Saudi Arabia

 Riyadh, Jeddah and Dammam

read and listen to the NPR "The World" piecE on this trip here ➡Henhouse Prowlers JamminG with Oud Players in Saudi Arabia

Historically Speaking:  Saudi Arabia, which takes up nearly all of the desert and grasslands of the Arabian Peninsula, is the homeland of Islam. Each year 2 million Muslims make the hajj, the pilgrimage, to the cities of Mecca and Medina to fulfill the duty of Muslims physically and financially able to do so. Once a land of tough pastoralist clans, Saudi Arabia came under one government after the fall of the Ottoman Empire, as the House of Saud gradually conquered other clans and, after 1932, assumed a hereditary monarchy that enforced strictly conservative Islamic ways. 

Our Trip:  Saudi Arabia.  What a place.  While some of the culture in this amazingly beautiful country ican be hard to wrap your head around, the people we met really brought home the whole concept of the people of a country being a seperate entity from the laws and government.   We were able to explore ancient cities and inhale the dry desert air.   It's safe to say that not many Americans get a chance to visit this country and we felt honored to not only be there, but to really experience it.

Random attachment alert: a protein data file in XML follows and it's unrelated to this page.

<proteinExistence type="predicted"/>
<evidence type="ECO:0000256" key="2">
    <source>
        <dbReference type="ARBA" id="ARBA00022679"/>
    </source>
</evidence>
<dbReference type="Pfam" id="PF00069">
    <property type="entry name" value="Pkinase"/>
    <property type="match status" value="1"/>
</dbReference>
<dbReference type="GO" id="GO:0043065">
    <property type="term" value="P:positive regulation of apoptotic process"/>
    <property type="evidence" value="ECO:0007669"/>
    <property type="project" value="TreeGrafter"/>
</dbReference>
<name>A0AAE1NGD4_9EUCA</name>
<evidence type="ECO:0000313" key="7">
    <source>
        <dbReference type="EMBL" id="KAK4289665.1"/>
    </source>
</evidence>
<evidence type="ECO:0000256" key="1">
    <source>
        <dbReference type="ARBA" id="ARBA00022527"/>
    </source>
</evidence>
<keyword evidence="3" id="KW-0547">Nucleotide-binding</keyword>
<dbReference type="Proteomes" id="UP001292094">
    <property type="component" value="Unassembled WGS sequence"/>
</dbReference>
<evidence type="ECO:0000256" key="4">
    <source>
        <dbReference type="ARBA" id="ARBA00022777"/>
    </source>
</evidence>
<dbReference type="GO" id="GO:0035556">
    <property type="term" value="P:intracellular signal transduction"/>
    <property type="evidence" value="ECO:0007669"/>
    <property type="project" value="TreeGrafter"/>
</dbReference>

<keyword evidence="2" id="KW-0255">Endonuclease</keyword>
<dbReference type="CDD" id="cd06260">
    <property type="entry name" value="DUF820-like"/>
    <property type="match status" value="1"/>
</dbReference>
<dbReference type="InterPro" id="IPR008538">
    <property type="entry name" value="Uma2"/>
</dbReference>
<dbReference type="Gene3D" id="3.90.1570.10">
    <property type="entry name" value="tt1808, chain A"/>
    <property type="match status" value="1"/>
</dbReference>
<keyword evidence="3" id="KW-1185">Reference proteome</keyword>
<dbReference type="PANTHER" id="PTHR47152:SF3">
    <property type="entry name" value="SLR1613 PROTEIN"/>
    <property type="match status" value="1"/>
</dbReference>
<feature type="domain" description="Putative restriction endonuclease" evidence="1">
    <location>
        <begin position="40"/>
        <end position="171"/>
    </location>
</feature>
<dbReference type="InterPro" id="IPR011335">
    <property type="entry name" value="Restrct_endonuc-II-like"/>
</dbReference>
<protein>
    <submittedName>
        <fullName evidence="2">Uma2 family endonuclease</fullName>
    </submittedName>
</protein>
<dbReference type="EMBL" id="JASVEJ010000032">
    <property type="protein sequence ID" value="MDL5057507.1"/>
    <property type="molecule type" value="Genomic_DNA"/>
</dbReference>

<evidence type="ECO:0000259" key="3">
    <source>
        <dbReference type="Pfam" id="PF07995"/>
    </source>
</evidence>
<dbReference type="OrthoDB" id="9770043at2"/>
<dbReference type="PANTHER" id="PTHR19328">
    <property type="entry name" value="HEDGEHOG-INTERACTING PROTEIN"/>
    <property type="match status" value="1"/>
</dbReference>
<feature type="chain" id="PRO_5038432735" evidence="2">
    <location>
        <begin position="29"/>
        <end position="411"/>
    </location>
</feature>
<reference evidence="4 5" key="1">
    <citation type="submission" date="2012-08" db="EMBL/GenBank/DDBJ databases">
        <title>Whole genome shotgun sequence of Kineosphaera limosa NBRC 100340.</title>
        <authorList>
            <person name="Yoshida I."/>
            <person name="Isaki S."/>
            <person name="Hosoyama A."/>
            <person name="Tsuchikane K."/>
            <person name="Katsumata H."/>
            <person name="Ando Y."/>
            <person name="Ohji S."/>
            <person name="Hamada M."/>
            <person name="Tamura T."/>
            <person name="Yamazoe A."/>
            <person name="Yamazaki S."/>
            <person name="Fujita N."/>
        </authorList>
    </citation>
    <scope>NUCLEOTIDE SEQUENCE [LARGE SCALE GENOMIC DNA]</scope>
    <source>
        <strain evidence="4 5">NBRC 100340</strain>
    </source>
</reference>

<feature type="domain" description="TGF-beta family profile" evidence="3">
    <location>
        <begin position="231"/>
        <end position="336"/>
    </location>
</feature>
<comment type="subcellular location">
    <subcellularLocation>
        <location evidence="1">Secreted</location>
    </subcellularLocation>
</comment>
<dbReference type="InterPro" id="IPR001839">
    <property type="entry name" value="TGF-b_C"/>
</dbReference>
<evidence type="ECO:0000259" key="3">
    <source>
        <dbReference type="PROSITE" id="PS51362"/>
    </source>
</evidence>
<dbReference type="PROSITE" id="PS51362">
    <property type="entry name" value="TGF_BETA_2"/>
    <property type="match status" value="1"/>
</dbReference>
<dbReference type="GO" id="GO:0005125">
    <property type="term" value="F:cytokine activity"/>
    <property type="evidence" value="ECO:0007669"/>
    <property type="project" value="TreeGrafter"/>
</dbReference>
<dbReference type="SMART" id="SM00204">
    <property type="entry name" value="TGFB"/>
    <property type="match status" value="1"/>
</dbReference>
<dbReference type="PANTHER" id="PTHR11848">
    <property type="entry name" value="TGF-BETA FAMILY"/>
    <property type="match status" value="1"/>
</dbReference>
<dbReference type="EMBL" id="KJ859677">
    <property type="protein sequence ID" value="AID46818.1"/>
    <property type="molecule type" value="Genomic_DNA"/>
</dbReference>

Aaron gets an Oud lesson.

Aaron gets an Oud lesson.

 New jamming buddies.

New jamming buddies.

 This was an ancient market in Jeddah.   The variety of food was stunning.

This was an ancient market in Jeddah.   The variety of food was stunning.

 Swapping skills.

Swapping skills.

In the video below, Todd snuck off to get some practice before a performance at a school in Riyadh and looked up to find himself surrounded by students enamored with his dobro.   It's one of those moments on these trips where you go from percieved private time immediately into a performace and connection with people.  Powerful stuff.

 A local clothing merchant helps set us up with Keffiyeh.

A local clothing merchant helps set us up with Keffiyeh.

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A powerful moment:  We walked through this incredible market in Jeddah and a man in a stall offered to do us up in traditional Saudi head gear (called Keffiyeh).  It made us a little nervous, not wanting to be rude, but everyone encouraged us.   Not being from Saudi Arabia, they felt strange on our heads and even hot.  They keep you cool when the sun is out, but it was night time.  As we ambled on, they started to lose thier form on our heads and we didn't really know what we were doing.   Out of the crowd steps a young man who proceeds to help us completely at random and Aaron happened to catch it on his phone.